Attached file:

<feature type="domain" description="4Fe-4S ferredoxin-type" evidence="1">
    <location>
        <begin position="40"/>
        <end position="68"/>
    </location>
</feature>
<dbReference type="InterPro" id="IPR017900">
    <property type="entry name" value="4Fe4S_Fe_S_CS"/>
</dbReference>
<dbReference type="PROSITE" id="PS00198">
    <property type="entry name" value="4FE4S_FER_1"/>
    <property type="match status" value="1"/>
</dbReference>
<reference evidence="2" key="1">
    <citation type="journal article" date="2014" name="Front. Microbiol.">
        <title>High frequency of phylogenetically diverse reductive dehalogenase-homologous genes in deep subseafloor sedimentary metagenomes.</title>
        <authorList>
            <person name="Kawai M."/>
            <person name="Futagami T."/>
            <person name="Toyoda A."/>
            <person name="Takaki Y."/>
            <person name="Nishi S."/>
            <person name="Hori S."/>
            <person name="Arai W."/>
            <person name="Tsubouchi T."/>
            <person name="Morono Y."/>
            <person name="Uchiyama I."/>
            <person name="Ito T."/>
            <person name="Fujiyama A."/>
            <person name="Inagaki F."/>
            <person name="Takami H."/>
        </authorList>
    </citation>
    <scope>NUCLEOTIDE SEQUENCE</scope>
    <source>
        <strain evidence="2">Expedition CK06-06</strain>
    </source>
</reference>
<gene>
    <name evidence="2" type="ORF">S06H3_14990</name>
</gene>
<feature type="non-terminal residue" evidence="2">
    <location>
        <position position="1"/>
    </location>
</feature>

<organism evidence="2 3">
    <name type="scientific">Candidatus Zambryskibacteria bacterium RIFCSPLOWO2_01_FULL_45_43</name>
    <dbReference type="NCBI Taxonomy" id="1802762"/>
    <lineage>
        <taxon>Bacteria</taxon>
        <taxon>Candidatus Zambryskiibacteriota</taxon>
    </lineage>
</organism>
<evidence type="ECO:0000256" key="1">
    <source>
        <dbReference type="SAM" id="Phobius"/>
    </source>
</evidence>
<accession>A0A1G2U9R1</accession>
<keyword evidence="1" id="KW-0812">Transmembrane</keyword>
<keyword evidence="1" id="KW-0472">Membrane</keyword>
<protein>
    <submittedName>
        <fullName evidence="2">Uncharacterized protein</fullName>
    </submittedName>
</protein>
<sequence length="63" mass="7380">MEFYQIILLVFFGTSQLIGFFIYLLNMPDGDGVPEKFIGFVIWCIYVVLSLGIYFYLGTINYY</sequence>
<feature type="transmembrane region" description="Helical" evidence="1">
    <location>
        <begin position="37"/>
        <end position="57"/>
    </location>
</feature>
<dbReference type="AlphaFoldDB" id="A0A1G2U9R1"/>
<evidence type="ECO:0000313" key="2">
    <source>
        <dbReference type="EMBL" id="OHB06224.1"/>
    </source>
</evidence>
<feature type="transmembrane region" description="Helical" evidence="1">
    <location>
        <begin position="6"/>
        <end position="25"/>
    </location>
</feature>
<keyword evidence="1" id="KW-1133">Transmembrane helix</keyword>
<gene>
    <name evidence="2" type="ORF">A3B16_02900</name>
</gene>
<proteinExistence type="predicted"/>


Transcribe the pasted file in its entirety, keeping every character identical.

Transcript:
<feature type="domain" description="4Fe-4S ferredoxin-type" evidence="1">
    <location>
        <begin position="40"/>
        <end position="68"/>
    </location>
</feature>
<dbReference type="InterPro" id="IPR017900">
    <property type="entry name" value="4Fe4S_Fe_S_CS"/>
</dbReference>
<dbReference type="PROSITE" id="PS00198">
    <property type="entry name" value="4FE4S_FER_1"/>
    <property type="match status" value="1"/>
</dbReference>
<reference evidence="2" key="1">
    <citation type="journal article" date="2014" name="Front. Microbiol.">
        <title>High frequency of phylogenetically diverse reductive dehalogenase-homologous genes in deep subseafloor sedimentary metagenomes.</title>
        <authorList>
            <person name="Kawai M."/>
            <person name="Futagami T."/>
            <person name="Toyoda A."/>
            <person name="Takaki Y."/>
            <person name="Nishi S."/>
            <person name="Hori S."/>
            <person name="Arai W."/>
            <person name="Tsubouchi T."/>
            <person name="Morono Y."/>
            <person name="Uchiyama I."/>
            <person name="Ito T."/>
            <person name="Fujiyama A."/>
            <person name="Inagaki F."/>
            <person name="Takami H."/>
        </authorList>
    </citation>
    <scope>NUCLEOTIDE SEQUENCE</scope>
    <source>
        <strain evidence="2">Expedition CK06-06</strain>
    </source>
</reference>
<gene>
    <name evidence="2" type="ORF">S06H3_14990</name>
</gene>
<feature type="non-terminal residue" evidence="2">
    <location>
        <position position="1"/>
    </location>
</feature>

<organism evidence="2 3">
    <name type="scientific">Candidatus Zambryskibacteria bacterium RIFCSPLOWO2_01_FULL_45_43</name>
    <dbReference type="NCBI Taxonomy" id="1802762"/>
    <lineage>
        <taxon>Bacteria</taxon>
        <taxon>Candidatus Zambryskiibacteriota</taxon>
    </lineage>
</organism>
<evidence type="ECO:0000256" key="1">
    <source>
        <dbReference type="SAM" id="Phobius"/>
    </source>
</evidence>
<accession>A0A1G2U9R1</accession>
<keyword evidence="1" id="KW-0812">Transmembrane</keyword>
<keyword evidence="1" id="KW-0472">Membrane</keyword>
<protein>
    <submittedName>
        <fullName evidence="2">Uncharacterized protein</fullName>
    </submittedName>
</protein>
<sequence length="63" mass="7380">MEFYQIILLVFFGTSQLIGFFIYLLNMPDGDGVPEKFIGFVIWCIYVVLSLGIYFYLGTINYY</sequence>
<feature type="transmembrane region" description="Helical" evidence="1">
    <location>
        <begin position="37"/>
        <end position="57"/>
    </location>
</feature>
<dbReference type="AlphaFoldDB" id="A0A1G2U9R1"/>
<evidence type="ECO:0000313" key="2">
    <source>
        <dbReference type="EMBL" id="OHB06224.1"/>
    </source>
</evidence>
<feature type="transmembrane region" description="Helical" evidence="1">
    <location>
        <begin position="6"/>
        <end position="25"/>
    </location>
</feature>
<keyword evidence="1" id="KW-1133">Transmembrane helix</keyword>
<gene>
    <name evidence="2" type="ORF">A3B16_02900</name>
</gene>
<proteinExistence type="predicted"/>